Make UK, the trade body representing UK manufacturers, has called on the Competition and Markets Authority (CMA) to open an investigation into the shipping sector’s “cartel-like practices” when it comes to the increase in prices.
Writing a letter to the CMA alongside the British Chamber of Commerce (BCC), Make UK has said that the “increase in profits for the major shipping companies without extra investment in capacity would suggest there are significant competition issues at play.”
“As business organisations representing approximately 100,000 members, the majority of whom are SMEs who cannot absorb the level of price increases we are seeing, we are asking you to work with us at pace to discuss the evidence on the functioning of the shipping market and to commence relevant investigations as a matter of urgency,” read the statement.
Talking to City A.M., the CMA outlined its possible course of action, saying that it continues to monitor market prices and disruption more broadly.
Due to its national scope, the CMA’s actions have a limited scope on issues that affect the global economy, potentially recurring to issuing fines and launching market studies.
Responding to the trade body’s letter, a spokesperson from the UK Chamber of Shipping said the current situation was caused by the increased demand for goods that was registered since the beginning of the Covid-19 pandemic.
“As demand for goods around the world has increased, so inevitably has the cost of moving these items,” they said. “However, many container lines have brought on extra capacity and moved more ships on to busier trade routes.”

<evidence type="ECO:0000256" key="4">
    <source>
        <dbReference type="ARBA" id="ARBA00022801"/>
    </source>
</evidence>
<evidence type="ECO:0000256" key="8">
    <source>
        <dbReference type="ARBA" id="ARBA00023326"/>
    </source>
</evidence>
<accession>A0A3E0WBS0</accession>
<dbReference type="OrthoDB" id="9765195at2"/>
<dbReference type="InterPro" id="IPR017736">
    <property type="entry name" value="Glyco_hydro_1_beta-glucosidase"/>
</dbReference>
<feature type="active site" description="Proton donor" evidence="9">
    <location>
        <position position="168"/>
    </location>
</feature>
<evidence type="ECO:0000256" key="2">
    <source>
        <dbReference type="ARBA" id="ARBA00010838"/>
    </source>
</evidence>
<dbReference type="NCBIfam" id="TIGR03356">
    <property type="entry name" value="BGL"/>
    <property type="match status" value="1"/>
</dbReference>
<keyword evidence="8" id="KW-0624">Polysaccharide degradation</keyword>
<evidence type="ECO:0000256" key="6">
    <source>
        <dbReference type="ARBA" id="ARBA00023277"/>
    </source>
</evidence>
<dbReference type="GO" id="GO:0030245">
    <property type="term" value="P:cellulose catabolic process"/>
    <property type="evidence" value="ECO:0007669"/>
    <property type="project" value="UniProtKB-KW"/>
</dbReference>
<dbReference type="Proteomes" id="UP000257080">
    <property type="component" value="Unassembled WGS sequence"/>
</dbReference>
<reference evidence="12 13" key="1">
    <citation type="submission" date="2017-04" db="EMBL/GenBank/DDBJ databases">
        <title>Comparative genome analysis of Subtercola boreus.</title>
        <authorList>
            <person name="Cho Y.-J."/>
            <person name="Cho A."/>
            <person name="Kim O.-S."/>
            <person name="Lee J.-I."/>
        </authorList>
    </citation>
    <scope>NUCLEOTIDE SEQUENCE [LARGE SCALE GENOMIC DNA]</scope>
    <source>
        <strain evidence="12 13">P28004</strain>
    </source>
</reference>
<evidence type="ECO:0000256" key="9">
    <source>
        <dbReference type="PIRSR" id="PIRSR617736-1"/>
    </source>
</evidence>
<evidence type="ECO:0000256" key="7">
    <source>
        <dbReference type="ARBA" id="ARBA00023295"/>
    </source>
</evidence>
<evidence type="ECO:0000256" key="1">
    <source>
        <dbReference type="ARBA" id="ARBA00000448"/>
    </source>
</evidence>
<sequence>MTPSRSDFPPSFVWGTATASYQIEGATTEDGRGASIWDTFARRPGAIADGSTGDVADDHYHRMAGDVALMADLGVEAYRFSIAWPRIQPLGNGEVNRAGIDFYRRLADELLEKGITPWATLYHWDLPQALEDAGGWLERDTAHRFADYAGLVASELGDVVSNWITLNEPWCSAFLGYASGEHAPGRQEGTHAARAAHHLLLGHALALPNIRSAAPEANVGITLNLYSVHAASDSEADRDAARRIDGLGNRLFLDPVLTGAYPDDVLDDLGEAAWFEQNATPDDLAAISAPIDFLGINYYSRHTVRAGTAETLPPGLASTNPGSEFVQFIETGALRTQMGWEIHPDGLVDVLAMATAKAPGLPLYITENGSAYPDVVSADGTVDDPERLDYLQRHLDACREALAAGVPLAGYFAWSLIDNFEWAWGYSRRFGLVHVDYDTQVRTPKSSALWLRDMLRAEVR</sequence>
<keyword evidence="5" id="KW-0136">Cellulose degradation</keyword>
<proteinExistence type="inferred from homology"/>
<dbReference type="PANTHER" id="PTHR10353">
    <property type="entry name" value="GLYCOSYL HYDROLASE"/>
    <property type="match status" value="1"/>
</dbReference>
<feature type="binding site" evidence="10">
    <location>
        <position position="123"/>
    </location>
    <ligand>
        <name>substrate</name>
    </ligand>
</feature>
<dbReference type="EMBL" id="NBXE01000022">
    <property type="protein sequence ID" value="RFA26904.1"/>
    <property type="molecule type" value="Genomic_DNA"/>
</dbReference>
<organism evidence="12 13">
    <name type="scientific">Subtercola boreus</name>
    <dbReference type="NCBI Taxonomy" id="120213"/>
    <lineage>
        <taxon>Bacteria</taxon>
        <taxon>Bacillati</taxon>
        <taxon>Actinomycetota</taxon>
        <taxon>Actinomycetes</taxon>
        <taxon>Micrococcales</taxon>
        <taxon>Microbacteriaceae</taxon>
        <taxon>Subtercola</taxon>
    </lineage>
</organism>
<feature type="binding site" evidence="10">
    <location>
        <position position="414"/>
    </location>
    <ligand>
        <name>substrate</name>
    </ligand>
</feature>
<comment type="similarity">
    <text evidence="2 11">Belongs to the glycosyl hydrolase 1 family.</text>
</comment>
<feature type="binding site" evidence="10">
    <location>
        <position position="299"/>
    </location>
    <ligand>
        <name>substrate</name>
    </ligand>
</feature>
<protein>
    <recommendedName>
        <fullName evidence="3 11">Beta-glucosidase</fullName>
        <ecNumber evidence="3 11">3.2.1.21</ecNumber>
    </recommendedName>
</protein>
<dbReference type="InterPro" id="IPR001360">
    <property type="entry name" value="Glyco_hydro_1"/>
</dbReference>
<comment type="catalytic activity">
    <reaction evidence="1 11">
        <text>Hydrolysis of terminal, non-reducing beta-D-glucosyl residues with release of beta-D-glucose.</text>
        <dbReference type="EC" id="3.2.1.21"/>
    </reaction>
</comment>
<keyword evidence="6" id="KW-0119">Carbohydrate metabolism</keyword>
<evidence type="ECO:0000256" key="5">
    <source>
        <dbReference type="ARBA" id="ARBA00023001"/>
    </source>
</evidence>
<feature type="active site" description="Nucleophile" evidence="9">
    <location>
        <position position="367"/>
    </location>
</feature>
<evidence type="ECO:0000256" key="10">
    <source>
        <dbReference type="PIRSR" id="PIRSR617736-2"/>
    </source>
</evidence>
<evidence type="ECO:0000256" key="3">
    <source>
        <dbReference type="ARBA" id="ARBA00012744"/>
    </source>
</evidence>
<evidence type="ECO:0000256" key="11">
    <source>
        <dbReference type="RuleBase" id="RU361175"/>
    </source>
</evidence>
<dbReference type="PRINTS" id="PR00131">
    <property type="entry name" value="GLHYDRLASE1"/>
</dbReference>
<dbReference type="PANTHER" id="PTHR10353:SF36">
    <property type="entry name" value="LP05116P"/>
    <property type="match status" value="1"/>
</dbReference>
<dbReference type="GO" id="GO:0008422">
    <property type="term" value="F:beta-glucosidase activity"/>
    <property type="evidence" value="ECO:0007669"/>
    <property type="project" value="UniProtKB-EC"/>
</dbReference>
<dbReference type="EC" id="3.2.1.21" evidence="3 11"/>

Despite witnessing a drop in some freight rates, the UK Chamber of Shipping is continuing to collaborate with stakeholders from all over the supply chain as well as the government.
As highlighted by City A.M. last week, the shipping crisis is a global issue caused mainly by the pandemic.
The Covid-induced economic stimulus of the last 18 months has strained global supply chains, with shipping networks seeing a 30 per cent increase in reallocation of capacities compared to the same time last year.
“Ripple effects of this are felt all over the world, mainly in the form of high freight rates and difficulties in getting hold of empty containers to fill up with new goods for export to the Far East,” said Peter Sand, chief shipping analyst at the Baltic and International Maritime Council (BIMCO).
In the 12 months between August 2020 and 2021, the monthly average market price for a 40-foot container travelling between the Chinese port of Yantian and Los Angeles doubled from $3,247 to $6,570. The same happened on vessels connecting Shanghai to Long Beach.
The increase in price for moving goods is also tied to the shortage of containers, which could lead to a continuation of the shipping crisis well into 2022. The UK Institute of Export and International Trade reported in August that in 2021 a record number of ships with the capacity to carry 3.2 million 20-feet containers was ordered, with the demand corresponding to 20 per cent of the total fleet market.
Experts believe that national labour shortages, particularly of HGV drivers, have also played an important part.
“Britain’s escalating truck driver shortage means it is taking about ten days before cargo at Felixstowe can be unloaded, up from the usual four and-a-half days,” said David Jinks, head of consumer research at home delivery company Parcelhero. “That’s why Maersk has chosen to avoid Felixstowe by using EU ports to land goods destined for the UK. This will add new delays, especially with Brexit checks in place.”
Maersk made the headlines last week when it started diverting vessels to other European ports as a result of log-jams at the port of Felixstowe.